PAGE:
HayIII: Don’t tear down the county’s history

News of the destruction of the historic "Hub Junction Bus Stop" came to me over the weekend like an arrow through the heart. My family settled in that area in 1861 and my dad, as President of the Historical Society was instrumental in restoring the Old Brick Store, the first courthouse in Newton County.

July 07, 2012 | Staff Report | Columnists


Cushman: American optimism must be renewed

There is something special about looking forward to something. Knowing that there is something good that is going to happen, or even might happen, gives us a reason to get up a bit earlier and work a bit harder. Optimism is the fuel that leads us to put our noses to the grindstone and persevere in the face of the inevitable setbacks.

July 07, 2012 | Jackie Gingrich Cushman | Columnists


The money manager

You can conduct byzantine transactions through opaque investment accounts and private corporations in offshore tax havens such as Bermuda and the Cayman Islands. Or you can credibly run for president at a time of great economic distress.

July 07, 2012 | Eugene Robinson | Columnists


Temporary pain, eternal gain

A guitar, a bicycle, a marriage - what do they have in common? The punch line isn't a "ha ha," but it was an "Aha!" for me.

July 07, 2012 | Maurice Carter | Columnists


And so it begins

As we celebrate this Fourth of July and the brash announcement to the world of a Declaration of Independence by a ragtag colony in a frontier continent, how can an American today separate this singularly unique occasion of history and heritage from the obligation as a citizen to select the representatives of the people who are sworn to carry out their will?

July 07, 2012 | William Peruguino | Columnists


Perugino: And so it begins

As we celebrate this Fourth of July and the brash announcement to the world of a Declaration of Independence by a ragtag colony in a frontier continent, How can an American today separate this singularly unique occasion of history and heritage from the obligation as a citizen to select the representatives of the people who are sworn to carry out their will.

July 05, 2012 | William Peruguino | Columnists


Morgan: There’s a Roman connection

U.S. Supreme Court Justice John Roberts has garnered more than his share of attention recently as the court handed down decisions in high profile cases. Only last week, he cast the deciding vote and wrote the majority opinion finding that President Obama's healthcare reform act was not unconstitutional with its mandate for individual health insurance policies. History was made when the measure passed the Congress, and was made all over again with that decision.

It would be stretching things to say that Covington has a serious tie to the history of the U.S. Supreme Court, but even ...

July 05, 2012 | Barbara Morgan | Columnists


McCoy: What did you really learn in high school?

I was in Athens on Sunday, dining at one of my favorite places and mulling over a cup of coffee and my little slice of life, when I saw something that intrigued me. I watched my waitress stand on a stool and erase a big chalkboard they use for a menu. As she wrote up the new entree item - a tasty sounding omelette - I thought: "I wonder if she ever imagined she'd have a job that required her to erase a chalkboard?" We all erased chalkboards in school, but who knew it could be a good career move?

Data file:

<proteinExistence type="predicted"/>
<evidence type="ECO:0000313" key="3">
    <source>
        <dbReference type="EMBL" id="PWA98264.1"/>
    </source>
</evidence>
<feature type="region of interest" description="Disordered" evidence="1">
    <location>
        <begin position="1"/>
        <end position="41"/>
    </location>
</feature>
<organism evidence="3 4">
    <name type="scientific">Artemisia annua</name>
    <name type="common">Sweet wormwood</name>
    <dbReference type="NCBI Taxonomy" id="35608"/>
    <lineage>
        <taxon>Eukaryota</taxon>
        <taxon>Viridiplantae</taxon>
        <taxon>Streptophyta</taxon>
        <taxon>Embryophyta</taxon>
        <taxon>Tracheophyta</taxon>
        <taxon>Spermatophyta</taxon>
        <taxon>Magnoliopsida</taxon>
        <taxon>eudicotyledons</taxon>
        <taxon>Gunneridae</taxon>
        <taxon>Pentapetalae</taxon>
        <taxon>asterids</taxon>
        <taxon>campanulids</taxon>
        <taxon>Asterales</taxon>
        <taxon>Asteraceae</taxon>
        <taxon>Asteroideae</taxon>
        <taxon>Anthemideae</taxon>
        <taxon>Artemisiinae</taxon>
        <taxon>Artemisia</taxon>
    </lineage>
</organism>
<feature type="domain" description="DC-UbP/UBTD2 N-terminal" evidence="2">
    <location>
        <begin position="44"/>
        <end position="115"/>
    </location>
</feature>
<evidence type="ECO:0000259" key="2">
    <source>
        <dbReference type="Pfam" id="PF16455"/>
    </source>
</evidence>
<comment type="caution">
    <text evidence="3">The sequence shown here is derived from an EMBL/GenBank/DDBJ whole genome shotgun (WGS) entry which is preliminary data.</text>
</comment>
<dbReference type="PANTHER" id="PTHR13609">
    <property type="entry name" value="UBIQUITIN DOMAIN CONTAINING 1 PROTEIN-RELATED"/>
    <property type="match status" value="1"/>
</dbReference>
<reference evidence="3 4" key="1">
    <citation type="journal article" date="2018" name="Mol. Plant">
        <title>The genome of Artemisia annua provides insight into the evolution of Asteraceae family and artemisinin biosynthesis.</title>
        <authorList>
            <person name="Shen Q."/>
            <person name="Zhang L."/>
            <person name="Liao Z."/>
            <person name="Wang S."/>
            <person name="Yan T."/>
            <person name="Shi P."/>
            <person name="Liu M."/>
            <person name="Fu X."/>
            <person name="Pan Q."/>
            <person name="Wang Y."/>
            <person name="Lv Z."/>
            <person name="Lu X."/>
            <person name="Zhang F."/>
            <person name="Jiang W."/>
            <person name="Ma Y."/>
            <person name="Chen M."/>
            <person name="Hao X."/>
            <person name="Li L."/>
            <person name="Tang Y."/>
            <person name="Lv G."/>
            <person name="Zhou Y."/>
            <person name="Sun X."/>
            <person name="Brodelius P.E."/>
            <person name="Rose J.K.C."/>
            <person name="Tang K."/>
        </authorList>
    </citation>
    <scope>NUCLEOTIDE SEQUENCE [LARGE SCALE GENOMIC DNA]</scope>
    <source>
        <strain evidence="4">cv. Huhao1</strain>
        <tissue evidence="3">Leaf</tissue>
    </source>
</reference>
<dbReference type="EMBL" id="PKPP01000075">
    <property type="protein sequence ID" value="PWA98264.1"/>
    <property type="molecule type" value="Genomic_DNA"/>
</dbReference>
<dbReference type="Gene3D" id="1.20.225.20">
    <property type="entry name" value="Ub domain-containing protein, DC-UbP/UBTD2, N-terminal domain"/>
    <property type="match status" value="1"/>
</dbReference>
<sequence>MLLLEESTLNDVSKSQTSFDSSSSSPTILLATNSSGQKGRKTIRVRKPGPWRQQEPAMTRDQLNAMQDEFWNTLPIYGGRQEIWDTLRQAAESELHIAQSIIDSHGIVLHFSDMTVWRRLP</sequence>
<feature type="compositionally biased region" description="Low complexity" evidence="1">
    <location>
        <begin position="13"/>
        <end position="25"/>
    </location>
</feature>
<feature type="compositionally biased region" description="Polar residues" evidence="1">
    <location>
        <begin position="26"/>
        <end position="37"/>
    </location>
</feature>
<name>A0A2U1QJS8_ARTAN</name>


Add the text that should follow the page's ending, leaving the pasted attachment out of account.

I ...

July 05, 2012 | David McCoy | Columnists


The Housewife’s Lament

I was contemplating beginning my spring cleaning, even though the first day of summer has come and gone. I kept trying to remember a poem about a housewife who spent all her life cleaning dirt from her home and then was rewarded by being buried in dirt. Wonderful irony.

July 03, 2012 | Paula Travis | Columnists


We, the Unwashed, don’t find lobby reform ‘silly’

Everyone seems comfortable with the relationship between lawmakers and lizard-loafered lobbyists except We the Unwashed. But, then, what do we know? Rep. Don Parsons, R-Cobb County, a seven-term member of the House, views the fuss over trying to curb unlimited lobbying expenditures as "silly." Parsons has some serious competition in the Republican primary. I would have suggested he employ a more appropriate term. Most of us don't find this matter to be silly.

July 03, 2012 | Dick Yarbrough | Columnists


Supreme Court keeps health care law on life support

The U.S. Supreme Court's decision that President Obama's health care law is constitutional keeps it alive for now.

But it's important to remember that the law has already lost in the court of public opinion. The Supreme Court ruling is a temporary reprieve more than anything else.

June 30, 2012 | Scott Rasmussen | Columnists


Robinson: The bigger picture

The political impact of Thursday's stunning Supreme Court decision on health care reform is clear - good for President Obama and the Democrats, bad for Mitt Romney and the Republicans - but fleeting, and thus secondary. Much more important is what the ruling means in the long term for the physical and moral health of the nation.

June 30, 2012 | Eugene Robinson | Columnists


Cushman: Retaining harder than declaring our independence

We declared our independence from Great Britain 236 years ago next week. It was a declaration long in coming, brought about by the overreaching rule of King George III and Britain's insistence on taxation without representation.

June 30, 2012 | Jackie Gingrich Cushman | Columnists


Carter: Think you've had a bad day?

If you've spent many summers in the southern U.S., chances are you've seen them. I'm referring to those huge, wasp-like insects that show up this time of year. They have colors, markings and a body shape kind of like a hornet, only closer in size to a 747 than a Cessna.

June 30, 2012 | Maurice Carter | Columnists


It’s not the menu that’s threatening women’s longevity

I read several news reports recently about a study from the Institute for Health Metrics and Evaluation at the University of Washington and the Imperial College in London that said while women are still expected to live longer than men, the gap is closing. The study concludes that life expectancy for women in Georgia increased by a little less than three years while men increased more than five-and-a-half years.

June 26, 2012 | Dick Yarbrough | Columnists